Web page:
Regulatory Affairs for Medical Device Clinical Trials

Clinical trials are conducted in compliance with regulations. 

Simply stated, you need a clinical and regulatory strategy when it comes to conduct of clinical trials for medical devices.

As a clinical researcher, there have been times I’ve felt lost because I did not understand the regulatory framework.

To close this knowledge gap, I thought it would be great to invite Priya Jagasia, Divisional Vice President (DVP) of Regulatory Affairs at Abbott Vascular on the show.

In this episode, Priya shares with us her experience and knowledge on regulatory affairs, specifically focused around medical device regulations in the United States.

She does a great job of tailoring our conversation to make it applicable for clinical trial professionals.

We cover topics such as working with the FDA, partnership between regulatory affairs and clinical research, career and professional development, and much more.

The art and science of regulatory affairs is fascinating and there is no better person on the planet who can educate us on this topic.

Please join me in welcoming Priya Jagasia on the Clinical Trial Podcast.


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Show Notes

[3:42] How Priya got started her career at an analytical lab that led to opportunities in Quality Control (QC), Quality Assurance (QA), and Regulatory Affairs (RA)

[5:26] Negotiating with regulators and exercising influence 

[6:18] Difference between Regulatory Affairs (RA), Clinical Research (Clinical Affairs), Medical Affairs, and Quality Assurance (QA)

[8:09] Regulatory Affairs is involved all the way from the beginning, in terms of development of the product, to reviewing reports and protocols, to finally making the submission. RA brings an assessment of risk and strategy throughout the development process

[9:16] Clinical data requirements for 510K submissions and fundamentals of 510K device i.e. substantial equivalence devices 

  • Little or no interaction with the patient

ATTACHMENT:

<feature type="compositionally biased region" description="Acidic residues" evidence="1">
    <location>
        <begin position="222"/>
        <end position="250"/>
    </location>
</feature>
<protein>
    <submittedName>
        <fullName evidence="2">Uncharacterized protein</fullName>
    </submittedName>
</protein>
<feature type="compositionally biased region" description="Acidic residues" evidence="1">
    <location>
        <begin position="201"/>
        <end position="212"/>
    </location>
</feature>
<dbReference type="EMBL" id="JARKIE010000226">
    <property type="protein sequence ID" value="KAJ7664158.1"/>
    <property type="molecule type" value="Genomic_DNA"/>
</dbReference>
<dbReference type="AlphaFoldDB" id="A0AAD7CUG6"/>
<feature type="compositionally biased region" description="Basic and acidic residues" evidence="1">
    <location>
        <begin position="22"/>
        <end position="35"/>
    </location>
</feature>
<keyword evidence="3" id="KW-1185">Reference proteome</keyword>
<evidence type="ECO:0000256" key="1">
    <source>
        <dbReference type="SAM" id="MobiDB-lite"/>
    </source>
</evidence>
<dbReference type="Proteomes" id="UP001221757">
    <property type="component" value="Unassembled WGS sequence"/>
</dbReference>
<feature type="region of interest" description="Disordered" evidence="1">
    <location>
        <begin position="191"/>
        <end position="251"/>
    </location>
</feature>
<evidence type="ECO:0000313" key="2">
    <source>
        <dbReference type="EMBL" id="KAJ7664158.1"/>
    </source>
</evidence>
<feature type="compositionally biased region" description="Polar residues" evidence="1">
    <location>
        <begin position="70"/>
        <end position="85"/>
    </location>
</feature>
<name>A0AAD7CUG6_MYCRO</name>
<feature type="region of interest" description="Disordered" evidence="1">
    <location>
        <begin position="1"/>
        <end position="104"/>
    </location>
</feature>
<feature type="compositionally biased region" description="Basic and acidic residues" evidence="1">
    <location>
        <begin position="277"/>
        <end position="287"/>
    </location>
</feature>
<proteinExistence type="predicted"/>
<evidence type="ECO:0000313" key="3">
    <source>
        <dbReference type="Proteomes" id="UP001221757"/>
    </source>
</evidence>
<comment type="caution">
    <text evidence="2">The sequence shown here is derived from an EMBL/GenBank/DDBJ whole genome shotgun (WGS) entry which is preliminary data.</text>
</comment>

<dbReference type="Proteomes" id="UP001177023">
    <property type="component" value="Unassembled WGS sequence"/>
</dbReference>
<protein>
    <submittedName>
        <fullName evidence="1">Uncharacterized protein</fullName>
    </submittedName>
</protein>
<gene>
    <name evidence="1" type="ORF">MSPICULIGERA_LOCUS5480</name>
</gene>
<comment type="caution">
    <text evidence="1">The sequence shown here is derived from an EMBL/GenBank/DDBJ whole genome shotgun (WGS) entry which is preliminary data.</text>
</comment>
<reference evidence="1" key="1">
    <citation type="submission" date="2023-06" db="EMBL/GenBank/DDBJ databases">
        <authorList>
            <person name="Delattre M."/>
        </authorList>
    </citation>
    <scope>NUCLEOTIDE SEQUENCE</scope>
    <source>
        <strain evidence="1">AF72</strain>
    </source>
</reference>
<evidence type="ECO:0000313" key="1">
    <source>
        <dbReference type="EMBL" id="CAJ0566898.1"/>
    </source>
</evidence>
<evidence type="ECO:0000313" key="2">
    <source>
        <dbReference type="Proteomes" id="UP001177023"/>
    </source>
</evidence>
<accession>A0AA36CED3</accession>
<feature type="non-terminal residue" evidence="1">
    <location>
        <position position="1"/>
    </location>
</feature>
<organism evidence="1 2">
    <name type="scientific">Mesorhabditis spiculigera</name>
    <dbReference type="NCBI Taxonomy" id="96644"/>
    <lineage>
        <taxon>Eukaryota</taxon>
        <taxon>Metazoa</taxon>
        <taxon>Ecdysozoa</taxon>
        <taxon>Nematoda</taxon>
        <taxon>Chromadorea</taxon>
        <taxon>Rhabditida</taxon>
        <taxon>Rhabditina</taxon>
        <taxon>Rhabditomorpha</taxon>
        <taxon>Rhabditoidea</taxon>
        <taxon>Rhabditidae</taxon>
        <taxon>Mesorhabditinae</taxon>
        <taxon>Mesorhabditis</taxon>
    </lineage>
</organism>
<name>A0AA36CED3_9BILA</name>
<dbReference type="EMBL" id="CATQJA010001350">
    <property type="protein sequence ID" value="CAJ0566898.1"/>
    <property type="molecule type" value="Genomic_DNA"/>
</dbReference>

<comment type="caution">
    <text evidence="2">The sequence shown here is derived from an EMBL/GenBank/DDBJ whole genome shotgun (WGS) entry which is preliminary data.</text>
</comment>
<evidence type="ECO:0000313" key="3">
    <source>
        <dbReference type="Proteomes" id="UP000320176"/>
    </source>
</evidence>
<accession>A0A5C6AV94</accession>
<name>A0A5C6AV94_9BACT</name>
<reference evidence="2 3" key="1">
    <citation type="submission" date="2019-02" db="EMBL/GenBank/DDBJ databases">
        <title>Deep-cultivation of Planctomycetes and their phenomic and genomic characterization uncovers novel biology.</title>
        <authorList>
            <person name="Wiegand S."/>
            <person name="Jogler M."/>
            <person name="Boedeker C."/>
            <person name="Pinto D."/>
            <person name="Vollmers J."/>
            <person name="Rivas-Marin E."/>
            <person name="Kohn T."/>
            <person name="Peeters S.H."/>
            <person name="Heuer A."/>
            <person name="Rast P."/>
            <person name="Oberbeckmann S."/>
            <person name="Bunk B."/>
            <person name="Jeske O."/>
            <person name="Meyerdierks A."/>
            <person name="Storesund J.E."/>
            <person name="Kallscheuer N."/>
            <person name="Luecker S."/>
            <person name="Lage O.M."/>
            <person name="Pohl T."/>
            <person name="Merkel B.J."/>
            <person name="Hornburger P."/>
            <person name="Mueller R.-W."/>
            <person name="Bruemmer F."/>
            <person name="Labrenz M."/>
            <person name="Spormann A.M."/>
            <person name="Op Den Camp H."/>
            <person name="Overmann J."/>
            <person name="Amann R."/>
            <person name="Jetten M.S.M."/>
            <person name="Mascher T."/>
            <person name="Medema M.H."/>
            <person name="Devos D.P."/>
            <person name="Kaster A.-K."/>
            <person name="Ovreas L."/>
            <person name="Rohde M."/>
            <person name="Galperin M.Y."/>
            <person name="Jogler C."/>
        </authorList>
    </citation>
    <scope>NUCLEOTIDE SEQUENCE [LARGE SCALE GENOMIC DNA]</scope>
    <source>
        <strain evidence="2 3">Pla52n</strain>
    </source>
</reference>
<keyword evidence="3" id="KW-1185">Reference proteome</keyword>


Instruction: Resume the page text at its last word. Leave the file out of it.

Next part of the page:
• Product has been approved in another country 

[11:18] Preparing for an FDA pre-submission meeting

  • Start with what questions you want to ask the FDA 
  • Start building other peripheral materials around your question and how to build you case (back-up slides)
  • Have independent Subject Matter Experts (SMEs), medical affairs, and/or consultants look at your material as they may give you unique perspective 

[15:07] Finding and selecting regulatory consultants including independent reviewers 

[18:23] Partnership between clinical research and regulatory affairs

  • Forum to discuss ideas (pre-subs, indications, clinical regulations including draft guidance)

[20:40] Being transparent and prepared when meeting with the FDA. FDA is collaborative partner and not a hurdle

[22:27] FDA panel meetings are pathway for supporting decision making when there questions about safety and effectiveness

[25:31] Preparing for a panel meeting 

[26:27] Competitive strategy and medical device classification 

[28:23] Regulatory person’s role is to take the least burdensome approach based risk-benefit profile of the medical device 

[29:54] Partnership between clinical and regulatory affairs on an Investigational Device Exemption (IDE) submission and doing the research to make sure that the submission has the least amount of risk and the highest possibility for approval

  • Does the clinical trial design meet the regulatory requirements?
  • Is there appropriate blinding in place? 
  • Is that appropriate monitoring in place? 
  • Are we collecting data on sufficient patients in the country that you’re seeking approval in? 
  • Are you having the right endpoints, similar to what FDA has either recommended or other agencies have recommended? 

[31:43] What it takes to advance your career in regulatory affairs?

  • Know your therapy and understand the competition 
  • Critical thinking and negotiation skills
  • Being on top of emerging regulations and engaging with your partners
  • As a manager or leader, you need to help your team build the above skills

[34:01] Key Performance Indicators (KPIs)

  • Tracking on time approvals
  • Being proactive with new regulations 
  • Being strategic using the least burdensome approach 

[35:04] Regulatory affair specialist role 

  • Getting familiar with product and therapy
  • Building knowledge on submission writing
  • Submissions such as annual reports and changes 

[36:51] Training plan for regulatory affairs

  • Courses 
  • On-job experience

[38:26] Why Priya loves to work with/ hire individuals with scientific, clinical backgrounds, medical or nursing backgrounds for regulatory affairs position 

Resources Mentioned

Food and Drug Administration

Fierce Biotech


Regulatory Affairs Professional Society (RAPS)Abbott

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